On heels of the San Antonio Cocktail Conference—a national four-day conference modeled after the likes of the New Orleans’ Tales of the Cocktail event that brings together bartenders from around the country to learn, taste, and talk everything cocktail—I had a chance to catch up with local craft bartender extraordinaire Jeret Peña to talk about the conference, cocktails and Texas spirits. He even shared a couple of his latest recipes.

The ambitious Peña has been an integral part of the food and drink renaissance San Antonio has experienced in recent years. He even brought national attention here when he nabbed a James Beard nomination for Best Bar Program in 2012 at the historic Esquire Tavern where he held the role of Bar Manager. He has since opened his very own bar, The Brooklynite, midway between downtown and The Pearl. And if you ask this Alamo City native, we can expect great things from this town in the near future.

TM: How did you get into bar tending?

Peña: I think any bartender you ask has the same answer: by chance. I was working at Pesca at the Watermark Hotel and my general manager asked me to host a tequila seminar for guests. He gave me a month to study and prepare. I ended up learning so much that I fell in love with it.

That’s where it started. It wasn’t long before I went to Houston to meet Bobby Heugel. It was three weeks after Anvil Bar & Refuge opened and I didn’t know much about cocktails then. But meeting Bobby Heugel changed my life. Getting to know him and later, other Texas people like Bill Norris and David Alan in Austin kept pushing me in this direction.

TM: So how did you get involved with Esquire Tavern when it was renovated and brought back in 2011?

Peña: The owner of the Esquire, Chris Hill found me while I was working at a small San Antonio bar called Le Midi. That’s a place where I really came into my own. And when he saw what I was doing, shortly after, he asked me to run his program and I ran with it. We went around to different parts of the country to look at different bars like the Rickhouse, Agricole, and Bourbon and Branch in San Francisco. And began working on putting an amazing crew together.

TM: But in October 2012, you opened your own bar? That was pretty fast.

Peña: I told Chris when I met him that I’ve always wanted to own and operate my own bar. I had some contacts who had talked to me about investing in something together. We had been looking for months when this dirty, nasty nightclub came available. It was the perfect turnkey opportunity because the owners wanted out of it, but they had all the nuts and bolts in place and even had a liquor license they could turn over. All we had to do was change the aesthetics to make it look the way we wanted. So we jumped on it and turned it around in 35 days. It happened a lot faster than I thought it would, but it was fast. It’s on Brooklyn Avenue, so we named it after a classic cocktail, The Brooklynite.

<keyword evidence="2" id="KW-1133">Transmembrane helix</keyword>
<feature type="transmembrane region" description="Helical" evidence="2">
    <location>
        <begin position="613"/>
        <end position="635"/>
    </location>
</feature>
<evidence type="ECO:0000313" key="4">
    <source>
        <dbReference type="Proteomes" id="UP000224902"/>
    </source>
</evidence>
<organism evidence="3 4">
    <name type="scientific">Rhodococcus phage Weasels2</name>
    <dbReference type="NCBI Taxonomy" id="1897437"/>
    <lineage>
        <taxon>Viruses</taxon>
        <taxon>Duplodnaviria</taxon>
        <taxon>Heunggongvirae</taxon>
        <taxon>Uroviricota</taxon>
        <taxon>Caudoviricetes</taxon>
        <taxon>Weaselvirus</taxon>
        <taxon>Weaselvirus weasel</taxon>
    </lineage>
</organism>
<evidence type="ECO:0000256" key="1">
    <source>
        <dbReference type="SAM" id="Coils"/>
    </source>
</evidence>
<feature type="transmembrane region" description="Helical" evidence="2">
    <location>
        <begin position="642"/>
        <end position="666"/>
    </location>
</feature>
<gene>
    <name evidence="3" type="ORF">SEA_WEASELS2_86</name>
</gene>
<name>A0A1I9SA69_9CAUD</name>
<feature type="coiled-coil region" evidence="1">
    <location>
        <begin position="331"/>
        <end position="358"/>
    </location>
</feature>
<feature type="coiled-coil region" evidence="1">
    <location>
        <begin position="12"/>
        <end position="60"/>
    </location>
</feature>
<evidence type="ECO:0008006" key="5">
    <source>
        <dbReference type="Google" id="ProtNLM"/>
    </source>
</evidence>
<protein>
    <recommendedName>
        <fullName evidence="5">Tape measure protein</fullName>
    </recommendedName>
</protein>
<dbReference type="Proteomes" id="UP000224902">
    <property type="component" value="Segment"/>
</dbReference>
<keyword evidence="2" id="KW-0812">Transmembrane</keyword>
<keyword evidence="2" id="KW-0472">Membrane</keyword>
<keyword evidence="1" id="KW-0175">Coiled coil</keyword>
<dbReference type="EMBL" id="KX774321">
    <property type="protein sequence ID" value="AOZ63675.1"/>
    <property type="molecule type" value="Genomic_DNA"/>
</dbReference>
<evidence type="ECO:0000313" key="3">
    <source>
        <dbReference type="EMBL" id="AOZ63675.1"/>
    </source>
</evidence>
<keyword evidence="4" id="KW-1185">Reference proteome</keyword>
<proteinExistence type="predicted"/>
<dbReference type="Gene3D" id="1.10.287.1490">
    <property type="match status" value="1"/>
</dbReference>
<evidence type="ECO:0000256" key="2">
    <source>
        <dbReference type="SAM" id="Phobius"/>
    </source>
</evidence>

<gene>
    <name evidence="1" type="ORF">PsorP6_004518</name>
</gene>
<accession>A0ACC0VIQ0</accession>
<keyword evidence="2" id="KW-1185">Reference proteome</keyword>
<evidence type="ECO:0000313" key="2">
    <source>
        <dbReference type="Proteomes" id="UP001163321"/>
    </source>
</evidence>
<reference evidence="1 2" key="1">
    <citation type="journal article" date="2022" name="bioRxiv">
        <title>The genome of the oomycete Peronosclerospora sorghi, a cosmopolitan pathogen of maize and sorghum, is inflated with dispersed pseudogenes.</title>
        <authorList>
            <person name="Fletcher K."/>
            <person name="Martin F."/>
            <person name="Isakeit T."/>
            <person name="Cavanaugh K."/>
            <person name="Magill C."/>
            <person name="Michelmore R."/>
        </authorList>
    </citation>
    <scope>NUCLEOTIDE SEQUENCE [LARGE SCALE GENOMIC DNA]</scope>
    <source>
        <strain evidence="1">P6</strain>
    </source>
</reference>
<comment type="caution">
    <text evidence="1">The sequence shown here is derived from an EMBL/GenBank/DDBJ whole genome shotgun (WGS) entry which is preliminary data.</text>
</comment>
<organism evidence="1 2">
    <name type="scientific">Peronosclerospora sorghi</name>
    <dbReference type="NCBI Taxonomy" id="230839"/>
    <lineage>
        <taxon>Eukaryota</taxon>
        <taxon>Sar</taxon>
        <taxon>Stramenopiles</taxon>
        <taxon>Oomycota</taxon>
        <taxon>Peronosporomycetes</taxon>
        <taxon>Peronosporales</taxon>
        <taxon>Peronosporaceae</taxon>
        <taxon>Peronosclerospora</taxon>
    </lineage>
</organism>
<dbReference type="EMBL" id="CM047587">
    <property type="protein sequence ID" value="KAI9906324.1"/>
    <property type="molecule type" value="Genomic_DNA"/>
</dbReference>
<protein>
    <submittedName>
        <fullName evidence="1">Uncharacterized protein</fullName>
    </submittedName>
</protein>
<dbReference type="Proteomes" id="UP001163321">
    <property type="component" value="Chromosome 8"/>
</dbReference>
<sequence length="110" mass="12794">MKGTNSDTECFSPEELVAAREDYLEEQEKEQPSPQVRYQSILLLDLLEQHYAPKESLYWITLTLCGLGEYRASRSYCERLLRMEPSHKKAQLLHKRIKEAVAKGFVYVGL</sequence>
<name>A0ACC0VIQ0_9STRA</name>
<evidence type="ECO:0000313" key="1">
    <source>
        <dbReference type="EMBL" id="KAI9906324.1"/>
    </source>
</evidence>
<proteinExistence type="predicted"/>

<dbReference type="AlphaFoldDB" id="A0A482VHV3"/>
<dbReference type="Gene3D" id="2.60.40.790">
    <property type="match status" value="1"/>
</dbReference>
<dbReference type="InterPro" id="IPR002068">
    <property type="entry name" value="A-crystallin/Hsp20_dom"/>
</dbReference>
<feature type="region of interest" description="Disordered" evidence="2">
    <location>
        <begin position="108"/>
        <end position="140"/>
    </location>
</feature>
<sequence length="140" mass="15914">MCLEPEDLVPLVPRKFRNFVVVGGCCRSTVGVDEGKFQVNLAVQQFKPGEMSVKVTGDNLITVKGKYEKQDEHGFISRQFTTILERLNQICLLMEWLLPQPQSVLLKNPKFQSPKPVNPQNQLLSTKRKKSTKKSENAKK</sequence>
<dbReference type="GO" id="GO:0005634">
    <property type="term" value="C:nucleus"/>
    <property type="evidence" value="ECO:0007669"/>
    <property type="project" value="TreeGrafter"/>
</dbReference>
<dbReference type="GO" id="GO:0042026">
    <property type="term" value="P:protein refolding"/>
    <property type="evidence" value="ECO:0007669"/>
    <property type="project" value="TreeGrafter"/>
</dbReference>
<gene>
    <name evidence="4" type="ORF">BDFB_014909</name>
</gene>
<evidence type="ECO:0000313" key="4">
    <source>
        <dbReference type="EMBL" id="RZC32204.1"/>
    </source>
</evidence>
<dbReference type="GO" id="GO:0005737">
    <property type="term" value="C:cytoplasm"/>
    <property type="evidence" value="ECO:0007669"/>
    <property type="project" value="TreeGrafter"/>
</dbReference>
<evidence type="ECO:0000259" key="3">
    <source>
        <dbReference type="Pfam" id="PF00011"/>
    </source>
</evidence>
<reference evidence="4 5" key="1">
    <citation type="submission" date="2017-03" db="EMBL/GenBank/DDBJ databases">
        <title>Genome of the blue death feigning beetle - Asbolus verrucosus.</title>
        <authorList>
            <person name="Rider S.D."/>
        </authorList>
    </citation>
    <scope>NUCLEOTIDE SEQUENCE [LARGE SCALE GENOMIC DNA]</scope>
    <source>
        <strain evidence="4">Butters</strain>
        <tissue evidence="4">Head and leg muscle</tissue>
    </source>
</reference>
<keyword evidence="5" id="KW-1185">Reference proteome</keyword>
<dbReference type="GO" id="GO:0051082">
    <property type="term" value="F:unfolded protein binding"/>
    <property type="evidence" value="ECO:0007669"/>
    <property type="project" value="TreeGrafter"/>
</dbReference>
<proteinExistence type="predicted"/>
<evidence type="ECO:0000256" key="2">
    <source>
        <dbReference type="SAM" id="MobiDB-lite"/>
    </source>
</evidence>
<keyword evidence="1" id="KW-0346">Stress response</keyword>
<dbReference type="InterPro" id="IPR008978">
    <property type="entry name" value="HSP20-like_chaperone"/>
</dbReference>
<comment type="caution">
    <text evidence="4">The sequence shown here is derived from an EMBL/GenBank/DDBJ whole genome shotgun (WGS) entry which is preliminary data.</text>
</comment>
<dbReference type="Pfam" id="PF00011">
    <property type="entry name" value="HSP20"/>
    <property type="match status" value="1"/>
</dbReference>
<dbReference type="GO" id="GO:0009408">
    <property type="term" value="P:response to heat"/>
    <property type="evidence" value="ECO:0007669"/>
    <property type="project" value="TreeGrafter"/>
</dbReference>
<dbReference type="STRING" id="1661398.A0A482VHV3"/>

TM: How do you go about choosing the spirits you want to use for your cocktails when there are so many out there?

Peña: You have to understand spirits. How they’re made. Where they come from. And you have to know the different flavor profiles between things like highland tequila or a lowland tequila. There is a lot out there, but it’s still possible to understand the flavor profiles. When you start to build a cocktail, it’s always going to be the base spirit—like gin, Scotch or rum—that will be the back backbone of the drink. I choose the actual spirit based on what works best for my style.

TM: Are you familiar with many of the Texas Spirits on the market right now?

Peña: I think Chip Tate at Balcones Distilling does a really good job. His True Blue blue corn whisky is something I’ve used in Cocktails. There’s also a new gin that’s coming on the market from Austin called Genius Gin and it’s pretty great. I think it will be the first top notch craft gin. Because I focus more on mixing drinks, I need to be able to get quality spirit at a price point that’s not going to force me to gauge my customers when they order a drink. Many of the Texas spirits on the market are just priced too high, which means I have to turn around and charge $20 for a cocktail, and no one is going to pay for that.

TM: Can you share a couple of Texas cocktails with us? Can you

Peña: One of cocktails I’m most proud of right now is called the Tobin Hill. It’s a spin on a neo-classic cocktail that called the Red Hook that was created about ten years ago. I named it after the Tobin Hill historic district here in San Antonio. It may not include a Texas spirit, but its name was inspired by Texas heritage. You have to be careful about the gin you use in this. Ransom Old Tom Gin is what you need. I’ve made it with Hayman’s Old Tom Gin and it’s completely different. I also use spicy pecan vinegar in this. I love using vinegar because it has both sweetness and acidity. It really brings balance to a drink.

The other cocktail does use the Balcones Distilling True Blue whisky. It’s called the Boots and Heels. It’s named after I found two people getting it on in the bathroom stall of my bar. All I saw were boots and heels.

The Tobin Hill

1 1/2 ounces Ransom Old Tom Gin
1/2 ounce Carpano Antica
1/2 ounce maraschino liqueur
Bar spoon of spicy pecan vinegar (Can be found at Gaucho Gourmet in San Antonio.)
2 dashes of orange bitters
Stir together on ice and serve up in a coupe glass.

Boots and Heels

1 1/2 ounces Balcones True Blue whisky
3/4 ounce of Punt e Mes (An Italian fortified wine similar to vermouth.)
1/2 ounce Averna
3 dashes of lavender bitters
Stir together and pour over rocks and serve in a tumbler with orange peel on top.